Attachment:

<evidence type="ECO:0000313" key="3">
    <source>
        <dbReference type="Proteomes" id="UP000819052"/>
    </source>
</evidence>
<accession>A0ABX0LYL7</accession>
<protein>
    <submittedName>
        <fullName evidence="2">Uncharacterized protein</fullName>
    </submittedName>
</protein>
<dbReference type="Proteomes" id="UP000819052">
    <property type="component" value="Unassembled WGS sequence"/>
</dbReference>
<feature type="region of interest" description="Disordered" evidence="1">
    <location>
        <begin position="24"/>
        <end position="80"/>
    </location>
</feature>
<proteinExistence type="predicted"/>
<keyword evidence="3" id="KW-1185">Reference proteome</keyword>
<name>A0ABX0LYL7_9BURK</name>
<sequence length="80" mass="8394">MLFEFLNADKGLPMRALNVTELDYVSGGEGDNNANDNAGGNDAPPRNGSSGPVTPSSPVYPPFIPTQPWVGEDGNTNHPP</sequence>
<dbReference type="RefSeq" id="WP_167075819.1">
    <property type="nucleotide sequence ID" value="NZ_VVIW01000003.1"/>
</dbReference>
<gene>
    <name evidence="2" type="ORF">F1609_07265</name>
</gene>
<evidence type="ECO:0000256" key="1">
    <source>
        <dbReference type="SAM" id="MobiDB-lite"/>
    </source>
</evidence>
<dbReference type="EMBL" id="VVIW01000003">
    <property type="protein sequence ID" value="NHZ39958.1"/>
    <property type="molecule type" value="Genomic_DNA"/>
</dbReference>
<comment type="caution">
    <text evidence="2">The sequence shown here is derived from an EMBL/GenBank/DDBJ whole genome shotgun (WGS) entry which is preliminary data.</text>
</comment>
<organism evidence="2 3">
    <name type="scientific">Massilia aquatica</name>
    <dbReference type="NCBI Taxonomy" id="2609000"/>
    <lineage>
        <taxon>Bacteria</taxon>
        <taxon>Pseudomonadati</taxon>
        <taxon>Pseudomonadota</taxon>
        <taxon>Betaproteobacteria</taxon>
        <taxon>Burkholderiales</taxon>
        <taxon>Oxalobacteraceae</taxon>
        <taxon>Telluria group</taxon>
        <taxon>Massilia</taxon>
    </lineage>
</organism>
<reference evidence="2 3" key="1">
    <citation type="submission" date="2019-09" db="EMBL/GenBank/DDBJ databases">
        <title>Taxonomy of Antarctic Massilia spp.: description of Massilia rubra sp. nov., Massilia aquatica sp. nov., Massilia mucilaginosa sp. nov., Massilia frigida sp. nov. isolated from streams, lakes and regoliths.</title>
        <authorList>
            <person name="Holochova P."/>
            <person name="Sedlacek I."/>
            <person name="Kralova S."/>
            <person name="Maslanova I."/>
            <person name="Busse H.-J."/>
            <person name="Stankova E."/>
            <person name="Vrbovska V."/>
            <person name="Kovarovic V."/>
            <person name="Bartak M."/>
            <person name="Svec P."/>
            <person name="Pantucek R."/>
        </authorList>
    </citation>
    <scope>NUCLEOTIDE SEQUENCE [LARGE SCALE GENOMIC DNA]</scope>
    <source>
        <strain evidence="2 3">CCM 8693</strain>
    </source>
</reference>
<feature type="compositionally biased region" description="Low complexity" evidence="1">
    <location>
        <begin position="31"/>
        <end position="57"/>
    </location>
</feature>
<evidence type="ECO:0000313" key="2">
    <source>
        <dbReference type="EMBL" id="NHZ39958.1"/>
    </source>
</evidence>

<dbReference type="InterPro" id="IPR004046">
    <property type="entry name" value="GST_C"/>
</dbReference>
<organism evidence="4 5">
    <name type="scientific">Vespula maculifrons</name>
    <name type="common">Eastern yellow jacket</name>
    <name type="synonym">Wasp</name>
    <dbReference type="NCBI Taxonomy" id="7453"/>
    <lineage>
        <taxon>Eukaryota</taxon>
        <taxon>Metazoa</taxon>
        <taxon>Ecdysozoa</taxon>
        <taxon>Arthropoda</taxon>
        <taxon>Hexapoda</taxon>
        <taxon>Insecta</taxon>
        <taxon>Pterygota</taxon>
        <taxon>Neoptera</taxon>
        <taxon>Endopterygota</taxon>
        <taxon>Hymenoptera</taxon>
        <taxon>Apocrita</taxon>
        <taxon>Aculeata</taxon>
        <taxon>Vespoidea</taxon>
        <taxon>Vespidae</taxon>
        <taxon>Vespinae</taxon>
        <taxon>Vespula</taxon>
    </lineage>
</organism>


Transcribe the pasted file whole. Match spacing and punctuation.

<evidence type="ECO:0000313" key="3">
    <source>
        <dbReference type="Proteomes" id="UP000819052"/>
    </source>
</evidence>
<accession>A0ABX0LYL7</accession>
<protein>
    <submittedName>
        <fullName evidence="2">Uncharacterized protein</fullName>
    </submittedName>
</protein>
<dbReference type="Proteomes" id="UP000819052">
    <property type="component" value="Unassembled WGS sequence"/>
</dbReference>
<feature type="region of interest" description="Disordered" evidence="1">
    <location>
        <begin position="24"/>
        <end position="80"/>
    </location>
</feature>
<proteinExistence type="predicted"/>
<keyword evidence="3" id="KW-1185">Reference proteome</keyword>
<name>A0ABX0LYL7_9BURK</name>
<sequence length="80" mass="8394">MLFEFLNADKGLPMRALNVTELDYVSGGEGDNNANDNAGGNDAPPRNGSSGPVTPSSPVYPPFIPTQPWVGEDGNTNHPP</sequence>
<dbReference type="RefSeq" id="WP_167075819.1">
    <property type="nucleotide sequence ID" value="NZ_VVIW01000003.1"/>
</dbReference>
<gene>
    <name evidence="2" type="ORF">F1609_07265</name>
</gene>
<evidence type="ECO:0000256" key="1">
    <source>
        <dbReference type="SAM" id="MobiDB-lite"/>
    </source>
</evidence>
<dbReference type="EMBL" id="VVIW01000003">
    <property type="protein sequence ID" value="NHZ39958.1"/>
    <property type="molecule type" value="Genomic_DNA"/>
</dbReference>
<comment type="caution">
    <text evidence="2">The sequence shown here is derived from an EMBL/GenBank/DDBJ whole genome shotgun (WGS) entry which is preliminary data.</text>
</comment>
<organism evidence="2 3">
    <name type="scientific">Massilia aquatica</name>
    <dbReference type="NCBI Taxonomy" id="2609000"/>
    <lineage>
        <taxon>Bacteria</taxon>
        <taxon>Pseudomonadati</taxon>
        <taxon>Pseudomonadota</taxon>
        <taxon>Betaproteobacteria</taxon>
        <taxon>Burkholderiales</taxon>
        <taxon>Oxalobacteraceae</taxon>
        <taxon>Telluria group</taxon>
        <taxon>Massilia</taxon>
    </lineage>
</organism>
<reference evidence="2 3" key="1">
    <citation type="submission" date="2019-09" db="EMBL/GenBank/DDBJ databases">
        <title>Taxonomy of Antarctic Massilia spp.: description of Massilia rubra sp. nov., Massilia aquatica sp. nov., Massilia mucilaginosa sp. nov., Massilia frigida sp. nov. isolated from streams, lakes and regoliths.</title>
        <authorList>
            <person name="Holochova P."/>
            <person name="Sedlacek I."/>
            <person name="Kralova S."/>
            <person name="Maslanova I."/>
            <person name="Busse H.-J."/>
            <person name="Stankova E."/>
            <person name="Vrbovska V."/>
            <person name="Kovarovic V."/>
            <person name="Bartak M."/>
            <person name="Svec P."/>
            <person name="Pantucek R."/>
        </authorList>
    </citation>
    <scope>NUCLEOTIDE SEQUENCE [LARGE SCALE GENOMIC DNA]</scope>
    <source>
        <strain evidence="2 3">CCM 8693</strain>
    </source>
</reference>
<feature type="compositionally biased region" description="Low complexity" evidence="1">
    <location>
        <begin position="31"/>
        <end position="57"/>
    </location>
</feature>
<evidence type="ECO:0000313" key="2">
    <source>
        <dbReference type="EMBL" id="NHZ39958.1"/>
    </source>
</evidence>

<dbReference type="InterPro" id="IPR004046">
    <property type="entry name" value="GST_C"/>
</dbReference>
<organism evidence="4 5">
    <name type="scientific">Vespula maculifrons</name>
    <name type="common">Eastern yellow jacket</name>
    <name type="synonym">Wasp</name>
    <dbReference type="NCBI Taxonomy" id="7453"/>
    <lineage>
        <taxon>Eukaryota</taxon>
        <taxon>Metazoa</taxon>
        <taxon>Ecdysozoa</taxon>
        <taxon>Arthropoda</taxon>
        <taxon>Hexapoda</taxon>
        <taxon>Insecta</taxon>
        <taxon>Pterygota</taxon>
        <taxon>Neoptera</taxon>
        <taxon>Endopterygota</taxon>
        <taxon>Hymenoptera</taxon>
        <taxon>Apocrita</taxon>
        <taxon>Aculeata</taxon>
        <taxon>Vespoidea</taxon>
        <taxon>Vespidae</taxon>
        <taxon>Vespinae</taxon>
        <taxon>Vespula</taxon>
    </lineage>
</organism>